HEIDELBERG (John Bartholomew, 1931)

This is a map that represents Heidelberg, an university town in Baden-Wüttemberg situated on the river Neckar, in south-west of Germany. The map represents the city in 1931 and was made by John Bartholomew & Son, a map publishing company originally based in Edinburgh, Scotland and specialized in the use of hypsometric colouring in relief maps. The company was established in 1826 by John Bartholomew. This image I took it from Alamy’s library.

We can appreciate that the map represents the urban layout of Heidelberg and it allows us to identify the main elements of the city, such as the Castle, the University, the Market Square, the Neckar river, etc. Also this map allows us to see the relief and the most important mountains that surround Heidelberg.

The city is located is in the Rhine Rift Valley, on the left bank of the lower part of the Neckar in a step valley in the Odenwald. It is bordered by the Königsstuhl (568 meters) and the Gaisberg (375 meters) mountains. On the right bank of the river, the Heiligenberg mountain rises to a height of 445 meters. Because of its relief and that is in a valley is one of the warmest regions of Germany and plants atypical of the central-European climate flourish there, including almond and fig trees. Heidelberg has an oceanic climate, defined by the protected valley between the Pfälzerwald and the Odenwald. Year-round, the mild temperatures are determined by maritime air masses coming from the west and its position in the valley leads to more frequent easterly winds than average. The hillsides of the Odenwald favor clouding and precipitation. The warmest month is July and the coldest January. The geographical situation in which it is located, the good temperatures during summer and spring and the abundant rainfall provide a rich environment for flora and fauna. As well as being in a valley and near a river and good temperatures makes the population to be abundant, but being surrounded by mountains does not allow an excessive growth of the city.

About the urban planification and structure we can apreciate that the shape of the town is linear and it grows along the river. The oldest buildings as the University, the Jesuit Church, the Market square and the Holy Spirit Church are in the historical center of the city. The only important buildings that are moved away are the castle or Schloss and the train station. In the plan we can observe that in the University area we have there is a regular expansion similar to an «ensanche». On the other hand, near the Castle the urban layout is irregular and is probably one of the oldest parts in the city. All the streets around the train station present an irregular plan with very narrow streets. This probably corresponds to the working class neighborhood that were near the station to have a job closer. More beyond we can see a natural boundary that is the river. It divides the city and can be crossed only by two bridges. Behind this part we can see two neighborhoods; one called Neuenheim and the other one called Handschuhsheim. The first one presents a regular plan with wide streets so it will be probably a second “ensanche” created for rich people that looks for a relaxing place to live. The Handschuhsheim neighborhood could be considered to be at the perifery of the city and it presents an irregular layout with narrow streets.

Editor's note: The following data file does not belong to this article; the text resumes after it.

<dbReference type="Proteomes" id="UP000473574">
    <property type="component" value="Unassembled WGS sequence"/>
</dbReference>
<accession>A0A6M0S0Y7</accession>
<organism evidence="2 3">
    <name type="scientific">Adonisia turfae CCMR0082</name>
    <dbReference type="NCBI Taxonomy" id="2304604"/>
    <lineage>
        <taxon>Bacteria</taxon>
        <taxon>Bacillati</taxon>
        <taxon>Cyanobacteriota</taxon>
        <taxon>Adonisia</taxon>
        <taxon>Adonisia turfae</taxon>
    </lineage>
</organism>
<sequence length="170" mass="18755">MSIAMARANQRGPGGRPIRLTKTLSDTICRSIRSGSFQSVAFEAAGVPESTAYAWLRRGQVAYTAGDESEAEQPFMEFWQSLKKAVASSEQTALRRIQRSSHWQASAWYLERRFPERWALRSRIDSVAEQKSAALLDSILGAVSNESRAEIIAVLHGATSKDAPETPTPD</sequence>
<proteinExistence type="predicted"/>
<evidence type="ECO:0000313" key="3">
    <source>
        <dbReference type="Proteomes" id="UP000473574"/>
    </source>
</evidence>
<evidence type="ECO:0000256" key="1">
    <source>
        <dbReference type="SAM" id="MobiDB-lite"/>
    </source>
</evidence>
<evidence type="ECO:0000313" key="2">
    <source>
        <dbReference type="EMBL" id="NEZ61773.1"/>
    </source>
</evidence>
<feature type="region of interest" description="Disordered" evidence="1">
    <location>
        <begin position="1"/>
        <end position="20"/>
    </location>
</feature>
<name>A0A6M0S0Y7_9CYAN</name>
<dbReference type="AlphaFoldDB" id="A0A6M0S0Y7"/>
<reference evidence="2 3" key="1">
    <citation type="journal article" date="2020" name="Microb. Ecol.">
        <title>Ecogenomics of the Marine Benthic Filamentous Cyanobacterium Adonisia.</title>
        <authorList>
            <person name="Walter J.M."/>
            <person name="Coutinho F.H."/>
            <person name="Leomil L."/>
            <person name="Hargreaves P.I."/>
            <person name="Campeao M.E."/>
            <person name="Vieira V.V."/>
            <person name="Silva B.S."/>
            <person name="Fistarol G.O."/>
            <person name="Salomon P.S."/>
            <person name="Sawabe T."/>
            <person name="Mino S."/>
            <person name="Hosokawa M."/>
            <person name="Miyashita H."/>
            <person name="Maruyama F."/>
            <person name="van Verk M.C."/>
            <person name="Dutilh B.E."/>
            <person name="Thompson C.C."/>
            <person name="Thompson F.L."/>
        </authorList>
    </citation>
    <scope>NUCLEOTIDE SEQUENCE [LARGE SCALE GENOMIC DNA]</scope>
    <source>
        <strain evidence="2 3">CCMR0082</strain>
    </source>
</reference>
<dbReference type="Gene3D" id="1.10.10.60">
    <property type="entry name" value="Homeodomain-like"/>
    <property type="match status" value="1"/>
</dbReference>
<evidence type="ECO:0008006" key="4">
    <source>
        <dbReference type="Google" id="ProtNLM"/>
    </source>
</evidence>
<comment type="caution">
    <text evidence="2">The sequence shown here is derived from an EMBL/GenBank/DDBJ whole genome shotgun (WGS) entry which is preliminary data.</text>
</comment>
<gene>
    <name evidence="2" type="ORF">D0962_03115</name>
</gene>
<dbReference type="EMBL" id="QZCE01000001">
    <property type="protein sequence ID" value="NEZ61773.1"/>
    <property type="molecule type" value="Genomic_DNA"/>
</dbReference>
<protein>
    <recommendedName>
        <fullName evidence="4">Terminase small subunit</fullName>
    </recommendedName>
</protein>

Heidelberg is a city founded on the ruins of ancient Celtic populations, which in the 9th century were already outside that area of ​​Germany. In the year 863 the monastery of San Miguel was founded within the walled Celtic fortress that today corresponds to the city center. From here, Heidelberg begins to gain in importance. The splendor of the city comes when the Hohoenstaufen family took care of the castle.

But the most important fact that made Heidelberg famous was the construction in 1386 of the university. It was founded by Ruperto I that was the Elector of the Palatinate, and is the oldest and one of the most reputable universities of Germany. The role of the university in the Humanism and in the Lutheran and Calvinist reforms meant that Heidelberg became a very important center of knowledge and culture. During the Middle Ages and the seventeenth and eighteenth centuries, Heidelberg remained a very important city within Germany, hosting various meetings or peace signatures, such as the Holy Alliance in the year 1815. Nowadays Heidelberg is famous and important because it University and the rich of his historic center.

With all this information we can conclude that Heidelberg is a city with many differences comparing to the rest of Germany because it has a different climate and warmer thanks to be in the valley of the river Neckar and surrounded by mountains. In addition, it has a huge importance since it was a cultural and university city that turned it into a tourist attraction nowadays. Its main activities over the centuries are arts and literature and this is why it was designated as the «City of Literature» by the UNESCO Creative Cities Network.

Marta Couso Rodríguez

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